That or that they also understand that the benefits are use-it-or-lose-it in the year you paid into it, especially for unpredictable expenses like medical.

My current medical insurance -- new for this year -- is sort of a hybrid between a medical FSA and an HSA. The company pays $2,000 into the account for the two of us each year, we each have a $1,500 deductible (paid out by the account) and a total family out-of-pocket maximum of $3,000, and unused money can partially roll over into the next year (with a maximum of the total combined deductible -- in our case, $3,000). If we spent more than $2,000 but less than $3,000 this year, that comes out of our pocket. But if we rolled at least $1,000 into next year, we'd have no out-of-pocket exposure in 2006.

At least the employer is funding it and it partially rolls over, so it won't feel as tough to lose unspent money as it would in an FSA where the money comes out of our paycheck.

#29
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First, whichever EMPLOYER you're getting this FSA through, be sure to tell THEM (specifically their HR benefits unit) about these problems. They won't directly fix the problem, of course, but they will raise heck with the company managing the FSAs and inform them that if they can't do the paperwork properly they shouldn't really expect to see the contract renewed - or perhaps even last as long as planned.

Basically, fraud is occurring. (Note that I did NOT say that YOU are committing fraud. Or that anyone else is doing so. Just that it's occurring.) The nature of the fraud is that you are getting reimbursed for medical expenses that you aren't paying. It will be no big deal, in the long run, IF your medical expenses that you SHOULD get reimbursed for are over the amount you're having withheld from wages for the FSA. But if that doesn't happen... the fact is that you are the beneficiaries of this fraud.

When doing ANYTHING related to tax law, "Don't worry, it'll work out later" is generally bad advice.

Basically, you need to get the FSA managers to STOP looking at the insurance papers. At least in regard to your son. Tell them this IN WRITING, with a request for WRITTEN acknowledgement, and keep dated copies.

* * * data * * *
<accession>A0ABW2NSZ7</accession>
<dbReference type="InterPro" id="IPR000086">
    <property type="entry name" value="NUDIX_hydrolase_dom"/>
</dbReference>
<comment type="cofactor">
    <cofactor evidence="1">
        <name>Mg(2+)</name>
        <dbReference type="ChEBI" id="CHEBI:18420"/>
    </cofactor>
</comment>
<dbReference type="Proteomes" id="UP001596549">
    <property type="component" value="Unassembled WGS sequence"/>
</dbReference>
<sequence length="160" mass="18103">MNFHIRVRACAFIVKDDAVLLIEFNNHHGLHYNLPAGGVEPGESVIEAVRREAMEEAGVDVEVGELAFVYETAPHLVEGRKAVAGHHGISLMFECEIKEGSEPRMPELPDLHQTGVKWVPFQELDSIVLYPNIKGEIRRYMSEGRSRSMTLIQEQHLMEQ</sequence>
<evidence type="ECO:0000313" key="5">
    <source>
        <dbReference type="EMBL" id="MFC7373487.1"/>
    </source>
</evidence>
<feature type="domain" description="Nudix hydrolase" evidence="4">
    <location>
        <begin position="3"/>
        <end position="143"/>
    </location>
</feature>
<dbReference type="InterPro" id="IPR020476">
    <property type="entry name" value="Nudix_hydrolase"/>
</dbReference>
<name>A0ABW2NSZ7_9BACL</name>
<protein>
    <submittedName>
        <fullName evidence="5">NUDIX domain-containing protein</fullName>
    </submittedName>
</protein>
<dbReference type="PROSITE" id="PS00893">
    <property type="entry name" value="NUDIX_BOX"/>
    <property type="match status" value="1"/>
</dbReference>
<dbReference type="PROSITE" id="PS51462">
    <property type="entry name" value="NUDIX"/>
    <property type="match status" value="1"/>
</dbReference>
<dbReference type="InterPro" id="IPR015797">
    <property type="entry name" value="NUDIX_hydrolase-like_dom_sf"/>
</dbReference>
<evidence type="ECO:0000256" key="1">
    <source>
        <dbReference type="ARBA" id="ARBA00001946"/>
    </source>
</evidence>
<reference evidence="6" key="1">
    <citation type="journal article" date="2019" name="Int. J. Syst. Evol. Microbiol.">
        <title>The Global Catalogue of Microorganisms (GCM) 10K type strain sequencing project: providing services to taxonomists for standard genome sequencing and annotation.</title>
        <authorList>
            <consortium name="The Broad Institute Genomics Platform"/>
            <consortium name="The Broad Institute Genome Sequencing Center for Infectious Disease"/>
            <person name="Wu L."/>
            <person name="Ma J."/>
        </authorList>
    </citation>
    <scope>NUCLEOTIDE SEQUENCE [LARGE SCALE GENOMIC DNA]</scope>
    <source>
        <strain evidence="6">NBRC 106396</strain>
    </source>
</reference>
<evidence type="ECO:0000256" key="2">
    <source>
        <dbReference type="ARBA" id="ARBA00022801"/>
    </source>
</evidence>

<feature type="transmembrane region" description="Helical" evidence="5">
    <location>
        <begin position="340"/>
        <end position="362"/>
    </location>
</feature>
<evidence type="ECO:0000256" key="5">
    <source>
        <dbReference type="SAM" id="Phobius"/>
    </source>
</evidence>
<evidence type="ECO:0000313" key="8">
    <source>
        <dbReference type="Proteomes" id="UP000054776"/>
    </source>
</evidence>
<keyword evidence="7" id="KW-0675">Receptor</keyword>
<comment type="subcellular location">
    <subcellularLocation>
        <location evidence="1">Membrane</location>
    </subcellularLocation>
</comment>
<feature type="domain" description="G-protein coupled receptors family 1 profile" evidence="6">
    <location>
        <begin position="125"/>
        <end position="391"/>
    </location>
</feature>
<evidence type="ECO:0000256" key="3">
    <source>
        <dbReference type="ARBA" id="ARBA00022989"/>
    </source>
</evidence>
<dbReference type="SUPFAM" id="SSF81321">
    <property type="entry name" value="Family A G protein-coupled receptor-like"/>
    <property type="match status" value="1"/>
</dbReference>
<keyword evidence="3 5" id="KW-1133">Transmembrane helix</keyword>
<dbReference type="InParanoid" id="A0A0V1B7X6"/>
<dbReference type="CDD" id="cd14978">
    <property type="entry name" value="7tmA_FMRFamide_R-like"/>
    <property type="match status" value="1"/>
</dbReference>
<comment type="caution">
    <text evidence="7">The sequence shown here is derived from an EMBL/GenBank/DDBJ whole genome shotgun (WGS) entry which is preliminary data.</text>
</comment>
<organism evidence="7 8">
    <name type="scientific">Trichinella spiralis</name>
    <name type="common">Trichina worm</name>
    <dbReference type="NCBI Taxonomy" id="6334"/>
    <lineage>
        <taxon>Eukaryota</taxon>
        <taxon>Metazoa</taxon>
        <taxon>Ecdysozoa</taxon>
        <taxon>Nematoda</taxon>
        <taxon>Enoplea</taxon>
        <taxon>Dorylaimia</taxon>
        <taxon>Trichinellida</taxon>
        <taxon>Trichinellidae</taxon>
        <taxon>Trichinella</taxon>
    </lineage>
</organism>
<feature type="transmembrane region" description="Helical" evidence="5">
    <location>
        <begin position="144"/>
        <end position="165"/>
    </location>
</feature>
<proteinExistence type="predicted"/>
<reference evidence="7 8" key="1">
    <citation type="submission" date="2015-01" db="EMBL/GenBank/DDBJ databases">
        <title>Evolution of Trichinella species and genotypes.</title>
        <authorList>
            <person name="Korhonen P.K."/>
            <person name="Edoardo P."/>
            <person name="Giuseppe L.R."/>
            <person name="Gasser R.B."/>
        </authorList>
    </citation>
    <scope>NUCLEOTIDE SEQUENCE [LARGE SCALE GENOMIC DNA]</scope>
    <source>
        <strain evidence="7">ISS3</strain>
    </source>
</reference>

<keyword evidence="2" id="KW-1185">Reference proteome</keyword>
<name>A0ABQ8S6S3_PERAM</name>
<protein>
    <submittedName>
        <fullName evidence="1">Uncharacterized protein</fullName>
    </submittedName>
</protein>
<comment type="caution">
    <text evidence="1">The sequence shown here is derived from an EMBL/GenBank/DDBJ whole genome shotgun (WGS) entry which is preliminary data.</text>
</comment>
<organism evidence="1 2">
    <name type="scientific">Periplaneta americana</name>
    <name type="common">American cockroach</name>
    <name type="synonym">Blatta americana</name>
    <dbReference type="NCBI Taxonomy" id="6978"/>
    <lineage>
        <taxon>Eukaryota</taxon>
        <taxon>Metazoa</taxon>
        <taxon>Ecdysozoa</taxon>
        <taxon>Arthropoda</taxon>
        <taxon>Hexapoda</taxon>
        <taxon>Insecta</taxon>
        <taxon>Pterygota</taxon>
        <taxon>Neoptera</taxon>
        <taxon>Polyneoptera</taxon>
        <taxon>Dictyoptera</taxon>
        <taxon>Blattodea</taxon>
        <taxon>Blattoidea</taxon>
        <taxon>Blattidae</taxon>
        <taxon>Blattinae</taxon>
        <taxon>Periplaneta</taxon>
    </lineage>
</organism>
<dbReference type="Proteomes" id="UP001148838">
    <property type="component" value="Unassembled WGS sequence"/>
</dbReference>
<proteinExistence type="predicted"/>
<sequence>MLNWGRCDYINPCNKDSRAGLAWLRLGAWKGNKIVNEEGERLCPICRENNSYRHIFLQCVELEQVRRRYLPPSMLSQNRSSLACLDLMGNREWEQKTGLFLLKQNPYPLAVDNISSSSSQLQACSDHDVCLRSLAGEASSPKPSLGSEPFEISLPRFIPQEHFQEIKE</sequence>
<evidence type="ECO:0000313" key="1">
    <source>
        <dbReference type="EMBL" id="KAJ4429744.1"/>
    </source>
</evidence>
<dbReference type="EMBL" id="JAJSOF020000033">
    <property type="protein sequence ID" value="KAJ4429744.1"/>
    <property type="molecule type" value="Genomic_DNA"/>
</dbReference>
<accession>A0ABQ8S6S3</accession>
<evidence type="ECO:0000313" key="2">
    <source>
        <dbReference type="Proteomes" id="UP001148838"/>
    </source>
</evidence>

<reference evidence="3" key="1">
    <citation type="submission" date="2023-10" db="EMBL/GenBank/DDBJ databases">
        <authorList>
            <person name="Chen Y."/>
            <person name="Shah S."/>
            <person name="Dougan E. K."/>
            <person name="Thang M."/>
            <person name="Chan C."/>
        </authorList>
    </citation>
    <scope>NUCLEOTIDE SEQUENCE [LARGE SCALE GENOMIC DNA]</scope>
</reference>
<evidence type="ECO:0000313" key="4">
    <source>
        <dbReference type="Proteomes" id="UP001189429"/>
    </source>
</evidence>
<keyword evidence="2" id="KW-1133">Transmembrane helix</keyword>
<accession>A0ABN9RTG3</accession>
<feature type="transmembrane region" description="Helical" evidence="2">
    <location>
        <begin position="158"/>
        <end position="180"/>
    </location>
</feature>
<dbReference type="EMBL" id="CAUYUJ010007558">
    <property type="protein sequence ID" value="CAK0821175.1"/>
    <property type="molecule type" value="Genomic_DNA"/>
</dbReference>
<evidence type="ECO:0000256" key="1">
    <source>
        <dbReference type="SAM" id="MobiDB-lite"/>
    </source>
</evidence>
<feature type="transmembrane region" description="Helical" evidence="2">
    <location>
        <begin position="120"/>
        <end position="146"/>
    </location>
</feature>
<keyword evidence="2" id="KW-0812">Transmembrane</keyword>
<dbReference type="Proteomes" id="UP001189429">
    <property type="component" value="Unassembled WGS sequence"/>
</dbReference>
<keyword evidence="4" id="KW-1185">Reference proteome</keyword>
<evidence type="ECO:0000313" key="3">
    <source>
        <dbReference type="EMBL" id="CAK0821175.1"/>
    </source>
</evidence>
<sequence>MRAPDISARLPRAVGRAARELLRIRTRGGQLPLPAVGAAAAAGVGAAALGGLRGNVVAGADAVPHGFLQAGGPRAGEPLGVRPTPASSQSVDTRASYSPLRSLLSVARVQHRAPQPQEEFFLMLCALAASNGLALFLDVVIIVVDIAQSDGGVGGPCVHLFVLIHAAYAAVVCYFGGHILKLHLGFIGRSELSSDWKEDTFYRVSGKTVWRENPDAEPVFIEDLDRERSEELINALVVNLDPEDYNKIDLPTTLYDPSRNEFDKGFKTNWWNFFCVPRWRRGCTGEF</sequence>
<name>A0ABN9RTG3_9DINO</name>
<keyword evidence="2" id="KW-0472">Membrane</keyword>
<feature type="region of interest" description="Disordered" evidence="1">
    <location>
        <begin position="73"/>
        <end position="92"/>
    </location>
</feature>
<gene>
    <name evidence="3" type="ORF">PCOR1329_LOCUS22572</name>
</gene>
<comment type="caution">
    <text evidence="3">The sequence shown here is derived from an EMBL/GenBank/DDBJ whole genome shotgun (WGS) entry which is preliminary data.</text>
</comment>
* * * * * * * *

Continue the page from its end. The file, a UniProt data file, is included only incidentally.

I'd prefer a system where if they don't have a written and signed request FROM YOU, they don't send you a check.
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First, whichever EMPLOYER you're getting this FSA through, be sure to tell THEM (specifically their HR benefits unit) about these problems. They won't directly fix the problem, of course, but they will raise heck with the company managing the FSAs and inform them that if they can't do the paperwork properly they shouldn't really expect to see the contract renewed - or perhaps even last as long as planned.

I don't know if it will do any good, but I'm having dh email his hr person. There is no hr person on night shift :).

Basically, fraud is occurring. (Note that I did NOT say that YOU are committing fraud. Or that anyone else is doing so. Just that it's occurring.) The nature of the fraud is that you are getting reimbursed for medical expenses that you aren't paying. It will be no big deal, in the long run, IF your medical expenses that you SHOULD get reimbursed for are over the amount you're having withheld from wages for the FSA. But if that doesn't happen... the fact is that you are the beneficiaries of this fraud.

When doing ANYTHING related to tax law, "Don't worry, it'll work out later" is generally bad advice.


I totally agree, which is why this worries me so much. The FSA Company is basically telling the government that we spent money, so we aren't paying taxes on it, but we didn't spend any money. But, there's definately no problem with us spending the money on medical care, eventually. It just really makes me uncomfortable.

Basically, you need to get the FSA managers to STOP looking at the insurance papers. At least in regard to your son. Tell them this IN WRITING, with a request for WRITTEN acknowledgement, and keep dated copies.

That's a great idea, and I'll draft a letter today.

The plot thickens, slightly, because I reviewed the paperwork they sent with the check. The first two pages were reimbursements for my son's therapies and medications, but on the last page, was reimbursement for 2 weeks of my daughter's nursery school. Instead of separating it out, they put it together into one big check. *sigh* My husband went to bed early this morning, so he won't be able to call them until this afternoon when he wakes up.

I guess, if nothing else, this is a good way to get the whole family in for an annual doctor appointment :P.



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Guess what was in the mailbox today? That's right, another check from the FSA company for the remainder of our account. So, now, we have the entire disbursment here, and no medical expenses.

My husband called the company again, and they didn't have any record of our request to only pay claims that were submitted in writing, but that they would take care of it. The CS representative said that we should just send them back a check "for whatever you think we shouldn't have paid you", and they'll put it back into our account.

Unbelievable. So, tomorrow I have to go in and send of a certified letter with nearly two thousand dollars in it, and a request for them to not send us any more money! Let's hope it doesn't happen again :(.